Home » Science & Technology » Currently Reading:

OSL Expands OrgSync

October 10, 2012 Science & Technology No Comments

Sarah Good

The University of California Santa Barbara Office of Student Life is pushing to promote OrgSync, a web platform for organizing registered campus organizations, to all students.

OrgSync (https://orgsync.com/) allows officers and members to communicate with one another. Each organization’s page includes meeting times, a calendar and an events list that everyone can view. Officers can edit these lists in addition to accessing administrative forms, a dues sheet and other helpful tools to help them manage their organizations.

The website allows students to create their own user account and then to choose to create a new club page or join an already established club page.

The features are syncable for all of a user’s clubs.  For instance, if a user is part of three different clubs that are registered on OrgSync, that user’s calendar will show the events from all of their clubs.

Events’ to-do lists can also be made.  If a club has a major event coming up with many things that need to get done, they can create a master to-do list and assign tasks that members can check off as they do them.

OrgSync makes it simple for students to connect with organizations.

“The average student can browse the different organizations. They can do it by category or by interest, and see what types of campus organizations exist,” says Katya Armistead, Associate Dean of Students of Student Life and Activities. Students can also find organizations by searching.

Different levels of access can be granted for each club’s page so that an administrator has complete control of the club’s page, officers can contribute content and members can view whatever has been made visible to them.  While a potentially useful tool for all club members, it is especially designed to make things easier for officers. Instead of having multiple accounts (such as Facebook, Gmail, etc.) to pass down to new leaders every year, OrgSync makes it a simple transition with just a quick change of access granted to new leaders.

It also makes it possible for club leaders to keep important club documents, forms, information and to-do lists all on the account. Anything they want kept private can be hidden so only other officers or only the administrator can see it.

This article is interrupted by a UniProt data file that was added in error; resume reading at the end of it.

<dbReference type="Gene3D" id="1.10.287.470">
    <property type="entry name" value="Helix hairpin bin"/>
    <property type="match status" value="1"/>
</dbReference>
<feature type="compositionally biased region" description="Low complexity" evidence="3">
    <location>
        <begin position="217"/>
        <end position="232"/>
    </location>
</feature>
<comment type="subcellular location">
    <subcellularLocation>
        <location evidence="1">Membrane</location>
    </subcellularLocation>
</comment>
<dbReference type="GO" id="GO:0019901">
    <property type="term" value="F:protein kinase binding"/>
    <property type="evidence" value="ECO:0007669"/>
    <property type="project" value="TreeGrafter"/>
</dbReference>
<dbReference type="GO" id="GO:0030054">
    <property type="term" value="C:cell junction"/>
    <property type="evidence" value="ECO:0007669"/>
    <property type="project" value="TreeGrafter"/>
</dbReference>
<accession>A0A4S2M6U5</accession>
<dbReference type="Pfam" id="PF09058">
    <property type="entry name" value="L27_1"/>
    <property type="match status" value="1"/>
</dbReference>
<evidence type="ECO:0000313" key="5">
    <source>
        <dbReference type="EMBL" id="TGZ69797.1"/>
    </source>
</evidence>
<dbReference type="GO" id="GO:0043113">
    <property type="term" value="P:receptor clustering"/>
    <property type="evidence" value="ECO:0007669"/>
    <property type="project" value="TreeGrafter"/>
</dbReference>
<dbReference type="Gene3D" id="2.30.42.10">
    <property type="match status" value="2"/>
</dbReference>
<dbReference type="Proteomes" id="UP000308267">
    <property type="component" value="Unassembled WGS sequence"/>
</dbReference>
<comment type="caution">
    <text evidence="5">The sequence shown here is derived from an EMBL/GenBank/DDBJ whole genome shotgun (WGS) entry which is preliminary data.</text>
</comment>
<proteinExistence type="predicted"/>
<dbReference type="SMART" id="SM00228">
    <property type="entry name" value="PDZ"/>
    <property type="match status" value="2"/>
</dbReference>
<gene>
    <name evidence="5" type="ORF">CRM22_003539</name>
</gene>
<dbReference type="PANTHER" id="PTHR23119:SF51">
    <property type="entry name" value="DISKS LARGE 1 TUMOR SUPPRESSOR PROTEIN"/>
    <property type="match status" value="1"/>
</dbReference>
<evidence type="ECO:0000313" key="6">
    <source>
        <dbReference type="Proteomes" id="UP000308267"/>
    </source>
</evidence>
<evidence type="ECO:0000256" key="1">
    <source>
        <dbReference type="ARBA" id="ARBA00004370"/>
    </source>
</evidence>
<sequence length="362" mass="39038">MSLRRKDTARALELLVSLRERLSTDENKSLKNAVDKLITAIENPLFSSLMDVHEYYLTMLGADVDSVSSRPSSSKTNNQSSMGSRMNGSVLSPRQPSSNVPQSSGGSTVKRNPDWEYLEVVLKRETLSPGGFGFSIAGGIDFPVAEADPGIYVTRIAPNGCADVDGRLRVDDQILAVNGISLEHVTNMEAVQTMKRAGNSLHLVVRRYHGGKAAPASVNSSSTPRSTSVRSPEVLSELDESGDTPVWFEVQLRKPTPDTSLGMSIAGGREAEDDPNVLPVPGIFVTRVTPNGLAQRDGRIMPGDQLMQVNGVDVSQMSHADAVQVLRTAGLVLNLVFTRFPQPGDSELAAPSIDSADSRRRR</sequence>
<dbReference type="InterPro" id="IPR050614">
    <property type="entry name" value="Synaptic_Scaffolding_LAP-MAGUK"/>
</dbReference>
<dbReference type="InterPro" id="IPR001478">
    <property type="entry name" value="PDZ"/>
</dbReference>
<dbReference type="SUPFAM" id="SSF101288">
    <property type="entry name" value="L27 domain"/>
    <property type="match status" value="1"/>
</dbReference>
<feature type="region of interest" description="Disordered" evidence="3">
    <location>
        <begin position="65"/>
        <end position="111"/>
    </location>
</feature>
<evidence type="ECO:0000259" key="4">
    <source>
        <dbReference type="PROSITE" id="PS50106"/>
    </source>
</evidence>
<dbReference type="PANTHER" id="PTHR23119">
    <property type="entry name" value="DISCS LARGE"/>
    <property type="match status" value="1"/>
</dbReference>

Students can also create an e-portfolio to keep track of and showcase their involvement and achievements on- or off-campus. This includes academics, employment history, recommendations and any relevant documents.

Later this year, OSL will add the co-curricular transcript, which will also allow students to show their involvement more certifiably. Parts of the transcript will require approval from staff and faculty to be considered valid.

In the past year, OSL adopted the platform and focused on establishing its organizations on it before promoting it to all students. Now, OSL is encouraging all students to use OrgSync as well.

“This year we held workshops during Week of Welcome and we got hundreds of students come to them to learn about how to get involved on campus and we rolled out OrgSync,” says Armistead. “We’re going to be doing different advertising campaigns throughout the year, especially when we roll out the co-curricular transcript.”

Comment on this Article:

Twitter Feed

Arts & Entertainment

“Weird Al” Yankovic Takes to the Internet With “Mandatory Fun”

21 Jul 2014

Weird Al Yankovic

Janani Ravikumar Staff Writer On July 15, “Weird Al” Yankovic released his 14th album of 12 affectionate song parodies, putting his own humorous spin on currently popular songs. However, unlike with his previous albums, Yankovic decided to promote “Mandatory Fun” in a different way: with a significant focus on the …

Little Fault Found in ‘The Fault in Our Stars’

3 Jun 2014

The Fault in Our Stars

Julia Frazer Staff Writer Photos by Madison King, Staff Photographer Like most of the people who attended the University of California, Santa Barbara Carsey-Wolfe Center’s early screening of the movie adaptation of John Green’s “The Fault in Our Stars” on May 28, I expected to cry. Within a few moments …